# FaQ

1. Clustering measuring scores: Rand Index, Homogeneity, Completeness and V-measure
• Note that in unsupervised clustering, we do not have ground truth labels that would allow us to compute the accuracy of the algorithm.
• These measures are intended to  measure the quality of the clustering result. They can be organised into two families: those for comparing different clustering techniques results; those checking specific properties of a clustering result.

#### Comparing different clustering strategies/techniques

These were not used in the lab because we only studied one algorithm).

• In the lab we tested Rand-index to show the possibilities of the libraries.
• What we showed is that Rand index  can be used to compare the coincidence of different clusterings obtained by different approaches or criteria.

#### Checking on specific properties of the clustering

• A clustering result satisfies a homogeneity criterion if all of its clusters contain only data points which are members of the same original (single) class.
• A clustering result satisfies a completeness criterion if all the data points that are members of a given class are elements of the same predicted cluster.

Note that both scores have real positive values between 0.0 and 1.0, larger values being desirable.

For the example shown in the lab, we considered two toy clustering sets (i.e., original and predicted) with four samples and two labels.

`print("%.3f" % metrics.homogeneity_score([0, 0, 1, 1], [0, 0, 0, 0]))`

Homogeneity is 0 ( 🙁 ) because because samples from the original cluster belonging to 0 (that is those in the first and second position of the first parameter [0, 0, 1, 1]) belong to the predicted cluster 0 ( see [0, 0, 0, 0]). Yet, those belonging to cluster 1 in the original cluster (that is those in the third and fourth position of the first parameter [0, 0, 1, 1]) also belong to 0 en the predicted cluster ([0, 0, 0, 0])). So the predicted cluster could not organise them into two clusters ( 🙁 ).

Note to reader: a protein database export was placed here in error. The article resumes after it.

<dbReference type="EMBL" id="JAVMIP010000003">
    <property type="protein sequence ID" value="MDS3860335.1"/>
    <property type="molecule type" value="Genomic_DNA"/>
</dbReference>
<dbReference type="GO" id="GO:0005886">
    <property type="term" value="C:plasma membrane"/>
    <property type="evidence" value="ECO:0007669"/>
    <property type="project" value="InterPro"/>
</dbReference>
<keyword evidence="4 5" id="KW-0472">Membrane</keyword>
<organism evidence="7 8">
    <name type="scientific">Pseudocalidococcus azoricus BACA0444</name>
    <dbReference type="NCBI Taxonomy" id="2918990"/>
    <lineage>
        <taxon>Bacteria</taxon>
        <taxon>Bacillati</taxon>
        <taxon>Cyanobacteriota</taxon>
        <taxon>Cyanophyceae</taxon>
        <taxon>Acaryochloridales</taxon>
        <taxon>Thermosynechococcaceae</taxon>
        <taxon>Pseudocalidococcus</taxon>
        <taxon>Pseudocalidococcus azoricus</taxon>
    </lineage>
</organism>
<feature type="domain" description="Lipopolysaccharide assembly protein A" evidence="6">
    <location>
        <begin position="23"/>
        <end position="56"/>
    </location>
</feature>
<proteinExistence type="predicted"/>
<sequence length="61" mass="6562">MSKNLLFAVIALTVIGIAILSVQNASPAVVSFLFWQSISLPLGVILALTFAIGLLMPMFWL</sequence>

Then we measured completeness using again two toy clustering sets.

`print metrics.completeness_score([0, 0, 1, 1], [1, 1, 0, 0])`

Completeness is 1 ( 🙂 ) because since all the samples from the original cluster with label 0 (that is those in the the first and the second position [0, 0, 1, 1]) go into the same predicted cluster with label 1 (see [1, 1, 0, 0]). Also, all the samples from the original cluster with label 1  (that is those in the the third and the fourth position [0, 0, 1, 1]) go into the same predicted cluster with label 0 ( see [1, 1, 0, 0] ) . Thus, the second clustering result could group the samples that belonged to the same class in the same cluster ( 🙂).

2. How to get the index from a Series. For example, given the DataFrame df defined as follows

`df = pd.DataFrame(data) # Two-dimensional size-mutable, potentially heterogeneous tabular data structure with labeled axes`
```df.columns = ['age', 'type_employer', 'fnlwgt', 'education',
"education_num","marital", "occupation", "relationship", "race","sex",
"capital_gain", "capital_loss", "hr_per_week","country","income"]```

Get the index of the number of people with the most popular age within a group of people. The following expression groups the number of people by age.

`temp = df.groupby('age').size() # grouping by age`

If you want to get  out of the Series “temp” the age of the majority of people in the sample.

```x = temp.idxmax()
x, temp.get(x)```